The Sanctuary of the Madonna di San Biagio, outside the city was by Antonio da Sangallo the Younger between 1518 and 1545. It has a circular (central) plan with a large dome over a terrace and a squared tambour. The exterior, with two bell towers, is built in white travertine.

Walking in Tuscany | A walk through Montepulciano


Outside the Bucelli Palace is an unusual foundation made up of tombstone fragments of Etruscan and Roman art

Mappa Val d'Orcia | Ingrandire mappa




Walking in Tuscany | Val d'Orcia





An exellent selection of hiking trails can be found on the website of Podere Santa Pia.

Walking in the Val d'Orcia | Itineraries | Percorsi di Trekking in Val d'Orcia


Holiday accomodation in Tuscany

Hidden secrets in Tuscany | Podere Santa Pia

Rocca di Tentennano
Podere Santa Pia
Podere Santa Pia
Madonna di Vitaleta Chapel, San Quirico d'Orcia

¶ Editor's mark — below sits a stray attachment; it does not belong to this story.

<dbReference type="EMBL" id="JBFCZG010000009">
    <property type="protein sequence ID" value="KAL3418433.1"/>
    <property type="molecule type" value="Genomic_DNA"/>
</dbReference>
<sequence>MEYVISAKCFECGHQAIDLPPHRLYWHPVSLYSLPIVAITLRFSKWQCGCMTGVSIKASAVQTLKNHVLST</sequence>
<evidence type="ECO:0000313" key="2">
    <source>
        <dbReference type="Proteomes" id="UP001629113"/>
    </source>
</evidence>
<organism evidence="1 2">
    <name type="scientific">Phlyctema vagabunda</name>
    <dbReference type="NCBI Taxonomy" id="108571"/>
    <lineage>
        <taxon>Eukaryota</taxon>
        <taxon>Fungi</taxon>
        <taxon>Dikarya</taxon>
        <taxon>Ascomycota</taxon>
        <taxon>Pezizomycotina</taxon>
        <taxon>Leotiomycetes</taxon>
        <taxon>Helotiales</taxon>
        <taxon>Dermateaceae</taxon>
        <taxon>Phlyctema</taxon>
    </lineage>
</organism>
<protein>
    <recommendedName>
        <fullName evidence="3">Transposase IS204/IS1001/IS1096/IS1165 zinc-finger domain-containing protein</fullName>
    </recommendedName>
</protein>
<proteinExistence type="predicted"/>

Pieve di Santa Maria dello Spino
San Quirico d'Orcia

The landscape ot the Val d'Orcia as it unfolds nowadays was created by wealthy Siennese merchants in the 14th and 15th centuries. The farms cultivate mainly grains, vines and olives. Rows of cypresses are also a distinctive sight. The beauty of the area inspired Renaissance painters and early travellers on Via Francigena.


It was in this Tuscan town that Renaissance town-planning concepts were first put into practice after Pope Pius II decided, in 1459, to transform the look of his birthplace. He chose the architect Bernardo Rossellino, who applied the principles of his mentor, Leon Battista Alberti. This new vision of urban space was realized in the superb square known as Piazza Pio II and the buildings around it: the Piccolomini Palace, the Borgia Palace and the cathedral with its pure Renaissance exterior and an interior in the late Gothic style of south German churches.